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HAWAIIAN VOLCANO OBSERVATORY DAILY UPDATE

Tuesday, February 14, 2017, 8:56 AM HST

KILAUEA VOLCANO
19°25'16" N 155°17'13" W, Summit Elevation 4091 ft (1247 m)

Current Volcano Alert Level: WATCH
Current Aviation Color Code: ORANGE

Activity Summary: Kīlauea Volcano continues to erupt at its summit and
East Rift Zone. Lava continues to enter the ocean at Kamokuna and surface
flows remain active near the vent at Puʻu ʻŌʻō as well on the coastal plain
south of Puʻu ʻŌʻō. These lava flows currently pose no threat to nearby
communities. At the summit, DI inflationary tilt continued and the lava lake
surface to about 20 m (65 ft) below the floor of Halemaʻumaʻu crater this
morning.

Summit Observations: Summit tiltmeters recorded continuing DI inflation. The
lava lake surface rose along with the tilt and was measured at about 20 m (65
ft) below the floor of Halemaʻumaʻu crater this morning. Seismicity rates were
at background levels and tremor values fluctuated in response to changing
lava lake circulation, spattering, and rockfalls. Sulfur dioxide emission rates
ranged from about 4,600 to 5,800 metric tons/day over the past week, when
measurements were possible during trade wind conditions.

Puʻu ʻŌʻō Observations: Webcam images show persistent glow in long-term
sources within the crater. There was no significant change seismicity rate
during the past day, while the tiltmeter on Puʻu ʻŌʻō cone recorded slight
inflation. The sulfur dioxide emission rate from all East Rift Zone vents was
about 200 metric tons/day when last measured on January 30.

Lava Flow Observations: The episode 61g lava flow remained active and is
entering the ocean at Kamokuna. At Puʻu ʻŌʻō, surface flows are occurring
within about 2.4 km (1.5 mi) of the 61g vent and also on the lower 61g flow
field at the coastal plain. These flows pose no threat to nearby communities
at this time.

As a strong caution to visitors viewing the ocean entry (where lava meets the
sea), there are additional significant hazards besides walking on uneven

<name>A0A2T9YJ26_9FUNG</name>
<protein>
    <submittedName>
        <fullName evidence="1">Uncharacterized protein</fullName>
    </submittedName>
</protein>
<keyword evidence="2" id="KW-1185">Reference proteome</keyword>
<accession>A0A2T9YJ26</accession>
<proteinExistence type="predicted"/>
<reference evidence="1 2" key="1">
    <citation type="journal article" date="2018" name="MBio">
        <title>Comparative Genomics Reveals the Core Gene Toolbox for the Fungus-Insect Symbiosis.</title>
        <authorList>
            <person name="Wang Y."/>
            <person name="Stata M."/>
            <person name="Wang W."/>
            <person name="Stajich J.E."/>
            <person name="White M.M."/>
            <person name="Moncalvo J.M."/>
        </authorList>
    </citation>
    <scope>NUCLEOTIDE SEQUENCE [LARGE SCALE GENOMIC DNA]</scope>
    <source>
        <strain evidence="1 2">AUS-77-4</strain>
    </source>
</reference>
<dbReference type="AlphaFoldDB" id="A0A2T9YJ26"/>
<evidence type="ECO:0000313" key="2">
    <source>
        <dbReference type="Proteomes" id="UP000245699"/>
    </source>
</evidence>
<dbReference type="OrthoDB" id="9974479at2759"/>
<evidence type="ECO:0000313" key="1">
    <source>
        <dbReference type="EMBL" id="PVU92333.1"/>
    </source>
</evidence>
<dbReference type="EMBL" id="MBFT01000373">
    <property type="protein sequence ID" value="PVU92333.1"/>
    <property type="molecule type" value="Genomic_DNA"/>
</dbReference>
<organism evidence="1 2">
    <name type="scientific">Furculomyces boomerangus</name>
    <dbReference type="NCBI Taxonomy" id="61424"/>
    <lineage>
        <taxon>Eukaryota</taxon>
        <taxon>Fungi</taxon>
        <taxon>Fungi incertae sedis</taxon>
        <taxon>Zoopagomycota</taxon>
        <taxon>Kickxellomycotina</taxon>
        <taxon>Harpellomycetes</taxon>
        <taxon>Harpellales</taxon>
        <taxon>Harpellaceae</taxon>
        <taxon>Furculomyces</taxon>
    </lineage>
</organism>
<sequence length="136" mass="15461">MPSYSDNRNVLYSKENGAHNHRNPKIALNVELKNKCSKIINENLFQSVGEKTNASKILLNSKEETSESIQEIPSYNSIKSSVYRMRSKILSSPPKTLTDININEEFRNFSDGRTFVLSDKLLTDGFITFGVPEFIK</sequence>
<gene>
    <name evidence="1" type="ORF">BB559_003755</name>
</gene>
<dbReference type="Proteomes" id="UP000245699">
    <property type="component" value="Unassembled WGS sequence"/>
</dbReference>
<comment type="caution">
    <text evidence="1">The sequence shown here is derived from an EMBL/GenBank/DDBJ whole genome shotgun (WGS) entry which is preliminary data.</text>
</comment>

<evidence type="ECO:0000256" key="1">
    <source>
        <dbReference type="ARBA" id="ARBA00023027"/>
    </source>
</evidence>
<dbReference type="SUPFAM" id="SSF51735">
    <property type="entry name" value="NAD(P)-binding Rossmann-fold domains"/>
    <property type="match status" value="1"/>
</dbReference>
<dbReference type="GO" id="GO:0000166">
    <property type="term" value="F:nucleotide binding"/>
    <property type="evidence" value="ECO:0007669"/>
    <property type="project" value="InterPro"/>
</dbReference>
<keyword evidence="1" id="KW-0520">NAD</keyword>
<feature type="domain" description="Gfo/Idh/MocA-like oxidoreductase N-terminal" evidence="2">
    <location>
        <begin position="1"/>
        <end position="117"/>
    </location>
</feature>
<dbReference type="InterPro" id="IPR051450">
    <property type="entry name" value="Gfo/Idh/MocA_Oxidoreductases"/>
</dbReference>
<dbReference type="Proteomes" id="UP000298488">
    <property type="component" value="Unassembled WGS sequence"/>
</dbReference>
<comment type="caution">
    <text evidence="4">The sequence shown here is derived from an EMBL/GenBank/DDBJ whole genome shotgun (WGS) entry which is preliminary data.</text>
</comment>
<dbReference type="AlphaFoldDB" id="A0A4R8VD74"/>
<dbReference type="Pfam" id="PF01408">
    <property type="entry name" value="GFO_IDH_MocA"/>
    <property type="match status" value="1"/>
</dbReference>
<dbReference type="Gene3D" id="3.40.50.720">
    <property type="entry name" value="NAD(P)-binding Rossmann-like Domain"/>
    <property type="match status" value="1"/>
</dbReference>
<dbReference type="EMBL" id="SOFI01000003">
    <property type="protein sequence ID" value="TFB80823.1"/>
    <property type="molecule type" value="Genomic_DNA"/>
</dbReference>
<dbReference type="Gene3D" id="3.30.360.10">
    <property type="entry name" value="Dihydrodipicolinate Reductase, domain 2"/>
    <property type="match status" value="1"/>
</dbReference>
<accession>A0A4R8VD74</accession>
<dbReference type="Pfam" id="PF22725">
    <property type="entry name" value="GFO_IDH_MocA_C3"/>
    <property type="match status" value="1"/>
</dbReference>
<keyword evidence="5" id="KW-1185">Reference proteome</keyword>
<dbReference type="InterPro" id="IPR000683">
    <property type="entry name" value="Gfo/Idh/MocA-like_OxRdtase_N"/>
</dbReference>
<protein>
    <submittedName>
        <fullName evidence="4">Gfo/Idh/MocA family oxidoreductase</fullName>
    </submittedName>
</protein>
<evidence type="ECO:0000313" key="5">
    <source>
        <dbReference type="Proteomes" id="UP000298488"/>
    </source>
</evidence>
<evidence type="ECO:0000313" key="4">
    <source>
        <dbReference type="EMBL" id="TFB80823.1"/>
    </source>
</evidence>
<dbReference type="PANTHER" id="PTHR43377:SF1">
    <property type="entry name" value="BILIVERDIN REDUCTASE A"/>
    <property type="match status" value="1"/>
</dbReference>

surfaces and around unstable, extremely steep sea cliffs. Venturing too close
to an ocean entry on land or the ocean exposes you to flying debris created
by the explosive interaction between lava and water. Also, the new land
created is unstable because it is built on unconsolidated lava fragments and
sand. This loose material can easily be eroded away by surf, causing the new
land to become unsupported and slide into the sea. In several instances,
such collapses, once started, have also incorporated parts of the older sea
cliff. This occurred most recently on December 31. Further collapses of the
sea cliff have been occurring since then, most recently on February 11.
Additionally, the interaction of lava with the ocean creates a corrosive
seawater plume laden with hydrochloric acid and fine volcanic particles that
can irritate the skin, eyes, and lungs.
This map shows recent changes to Kīlauea’s East Rift Zone lava flow
field. The area of the active flow field as of December 14 is shown in pink,
while widening and advancement of the active flow as of January 12 is
shown in red. Older Puʻu ʻŌʻō lava flows (1983–2016) are shown in gray.
Surface flows are focused on a branch of the flow east of Puʻu ʻŌʻō that
has been active since late last year. The front of that flow branch has
stalled, but there are weak scattered breakouts upslope along its length.

The blue lines over the Puʻu ʻŌʻō flow field are steepest-descent paths
calculated from a 2013 digital elevation model (DEM), while the blue lines
on the rest of the map are steepest-descent paths calculated from a 1983
DEM.
Video from July of flow moving toward ocean
A steady stream of lava exiting the episode 61g lava tube pours into the
ocean at the Kamokuna ocean entry. The interaction between the lava and
ocean water causes explosive reactions, throwing bits of lava.
TIME-LAPSE sequence of lava lake activity at Halemaʻumaʻu